WASHINGTON -- The U.S. government exposed an untold number of Americans to radioactive fallout during a dozen secret weapons tests from 1948 to 1952, according to a report released yesterday.The tests were kept secret for more than 40 years until the General Accounting Office, Congress' investigative arm, had the information declassified at the request of Sen. John Glenn, an Ohio Democrat."The Cold War frenzy which gripped the nation immediately after World War II created a climate where tests such as these were deemed necessary," Mr. Glenn said.
NEWS
May 24, 1993
A long-awaited public meeting on plans to remove nuclear contamination from county-owned property on New Ordnance Road that once was part of an Army depot is scheduled for 7:30 tonight at the auditorium of North County High School in Linthicum.Radioactive thorium nitrate was discovered on the property during a May 1992 inspection. At the time, the 85-acre property was being considered as the site for a new county detention center.Thorium nitrate is an especially potent radioactive substance, and scientists have said that the levels found at the depot are high enough to pose health risks to a person who merely stands near it.Two federal agencies, the Defense Logistics Agency and the General Services Administration, have been arguing over who is responsible for the cleanup.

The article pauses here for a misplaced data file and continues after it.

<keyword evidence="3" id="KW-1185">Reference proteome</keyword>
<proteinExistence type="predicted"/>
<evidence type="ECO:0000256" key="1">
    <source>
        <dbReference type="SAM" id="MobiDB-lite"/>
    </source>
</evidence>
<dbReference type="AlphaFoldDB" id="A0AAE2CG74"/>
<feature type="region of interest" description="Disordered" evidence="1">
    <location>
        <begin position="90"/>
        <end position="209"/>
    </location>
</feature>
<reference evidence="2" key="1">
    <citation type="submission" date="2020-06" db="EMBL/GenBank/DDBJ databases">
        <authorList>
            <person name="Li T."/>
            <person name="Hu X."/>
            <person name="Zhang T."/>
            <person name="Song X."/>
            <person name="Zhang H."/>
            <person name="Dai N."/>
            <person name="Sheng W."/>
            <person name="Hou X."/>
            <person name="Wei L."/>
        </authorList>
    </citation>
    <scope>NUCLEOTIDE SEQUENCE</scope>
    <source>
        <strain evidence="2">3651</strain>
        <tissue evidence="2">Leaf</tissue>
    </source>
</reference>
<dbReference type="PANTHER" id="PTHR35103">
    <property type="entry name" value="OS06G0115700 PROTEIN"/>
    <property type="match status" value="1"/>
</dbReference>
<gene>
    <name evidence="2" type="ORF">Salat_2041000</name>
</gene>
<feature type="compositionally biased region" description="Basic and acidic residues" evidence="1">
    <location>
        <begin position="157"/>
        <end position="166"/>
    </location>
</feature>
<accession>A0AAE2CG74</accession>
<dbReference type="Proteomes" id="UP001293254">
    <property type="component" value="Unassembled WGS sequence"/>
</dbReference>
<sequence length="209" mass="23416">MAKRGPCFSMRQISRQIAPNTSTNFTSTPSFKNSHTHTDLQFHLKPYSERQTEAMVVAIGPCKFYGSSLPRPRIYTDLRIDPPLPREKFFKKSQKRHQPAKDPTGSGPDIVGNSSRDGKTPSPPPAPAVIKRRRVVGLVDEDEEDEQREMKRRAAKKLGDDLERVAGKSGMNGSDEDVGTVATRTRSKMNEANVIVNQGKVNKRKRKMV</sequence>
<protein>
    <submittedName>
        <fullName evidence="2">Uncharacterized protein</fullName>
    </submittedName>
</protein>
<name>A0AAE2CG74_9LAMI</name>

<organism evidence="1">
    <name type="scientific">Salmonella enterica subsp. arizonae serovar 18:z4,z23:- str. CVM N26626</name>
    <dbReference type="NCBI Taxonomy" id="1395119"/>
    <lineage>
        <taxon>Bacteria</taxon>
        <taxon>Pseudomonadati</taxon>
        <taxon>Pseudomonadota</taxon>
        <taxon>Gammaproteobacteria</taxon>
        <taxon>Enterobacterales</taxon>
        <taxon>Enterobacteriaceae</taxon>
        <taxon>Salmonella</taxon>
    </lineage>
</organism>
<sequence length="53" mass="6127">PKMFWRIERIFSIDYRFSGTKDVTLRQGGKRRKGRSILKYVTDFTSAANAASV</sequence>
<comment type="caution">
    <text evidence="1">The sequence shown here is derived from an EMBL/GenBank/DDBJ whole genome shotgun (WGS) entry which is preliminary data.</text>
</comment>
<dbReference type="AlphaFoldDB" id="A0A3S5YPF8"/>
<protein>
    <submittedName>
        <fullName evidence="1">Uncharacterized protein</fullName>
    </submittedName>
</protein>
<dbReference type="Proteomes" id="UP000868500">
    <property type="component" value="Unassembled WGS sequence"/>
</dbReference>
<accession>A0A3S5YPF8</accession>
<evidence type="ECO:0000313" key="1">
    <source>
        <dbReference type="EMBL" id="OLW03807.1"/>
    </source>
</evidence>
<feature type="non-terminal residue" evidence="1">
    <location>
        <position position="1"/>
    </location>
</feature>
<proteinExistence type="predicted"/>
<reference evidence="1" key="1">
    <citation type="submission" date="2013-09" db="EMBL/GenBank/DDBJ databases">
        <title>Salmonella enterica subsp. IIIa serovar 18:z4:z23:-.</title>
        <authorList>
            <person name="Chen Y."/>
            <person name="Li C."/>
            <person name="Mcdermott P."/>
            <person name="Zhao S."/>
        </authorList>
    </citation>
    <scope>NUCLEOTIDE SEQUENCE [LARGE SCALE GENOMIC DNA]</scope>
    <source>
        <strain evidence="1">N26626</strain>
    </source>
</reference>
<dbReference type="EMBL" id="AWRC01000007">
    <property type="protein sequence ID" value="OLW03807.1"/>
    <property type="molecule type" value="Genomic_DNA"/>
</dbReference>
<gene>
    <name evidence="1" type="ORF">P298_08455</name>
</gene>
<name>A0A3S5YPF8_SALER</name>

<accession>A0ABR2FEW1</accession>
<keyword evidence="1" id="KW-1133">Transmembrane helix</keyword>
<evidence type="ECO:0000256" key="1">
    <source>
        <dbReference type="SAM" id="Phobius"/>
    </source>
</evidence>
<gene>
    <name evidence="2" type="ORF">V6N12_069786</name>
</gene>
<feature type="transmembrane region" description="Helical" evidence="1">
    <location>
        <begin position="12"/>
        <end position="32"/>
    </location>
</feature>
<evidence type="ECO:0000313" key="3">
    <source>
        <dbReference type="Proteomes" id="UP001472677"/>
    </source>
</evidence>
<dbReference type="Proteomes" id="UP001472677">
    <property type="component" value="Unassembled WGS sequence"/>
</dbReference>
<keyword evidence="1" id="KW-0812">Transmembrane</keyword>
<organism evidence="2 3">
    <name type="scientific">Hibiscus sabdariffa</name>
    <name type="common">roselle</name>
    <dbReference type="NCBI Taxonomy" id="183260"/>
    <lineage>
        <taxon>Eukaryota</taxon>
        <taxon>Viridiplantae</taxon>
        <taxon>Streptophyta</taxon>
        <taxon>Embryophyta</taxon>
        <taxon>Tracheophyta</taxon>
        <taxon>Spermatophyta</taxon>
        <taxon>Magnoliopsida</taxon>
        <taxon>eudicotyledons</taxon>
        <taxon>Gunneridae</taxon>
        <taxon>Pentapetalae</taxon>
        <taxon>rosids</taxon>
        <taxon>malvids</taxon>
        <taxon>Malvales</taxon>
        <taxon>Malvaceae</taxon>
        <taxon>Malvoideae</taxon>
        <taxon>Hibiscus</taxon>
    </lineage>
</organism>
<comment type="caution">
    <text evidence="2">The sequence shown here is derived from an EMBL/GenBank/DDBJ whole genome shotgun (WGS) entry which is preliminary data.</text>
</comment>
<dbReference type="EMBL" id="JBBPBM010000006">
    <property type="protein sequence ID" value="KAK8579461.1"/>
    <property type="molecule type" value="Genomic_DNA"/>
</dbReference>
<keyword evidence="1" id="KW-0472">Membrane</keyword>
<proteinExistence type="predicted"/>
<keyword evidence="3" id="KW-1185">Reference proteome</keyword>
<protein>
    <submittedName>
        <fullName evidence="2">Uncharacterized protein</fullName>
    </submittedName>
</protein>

NEWS
By Dave Barry and Dave Barry,Knight Ridder/Tribune | May 23, 1999
BEFORE I GET TO today's topic, which is celebrity-attacking birds, I want to issue a formal apology to the "Tri Cities." The Tri Cities are Pasco, Richland and Kennewick, Wash., which call themselves the Tri Cities in proud recognition of the fact that there are three of them. I had not heard of these cities until recently, when I wrote a column about the Hanford contaminated nuclear dump site, which is located near the Tri Cities. My column was about the fact that radioactive ants, flies and gnats had been discovered at Hanford; I expressed concern that they might mutate and become gigantic and attack Los Angeles and suck all the blood out of actress Fran Drescher.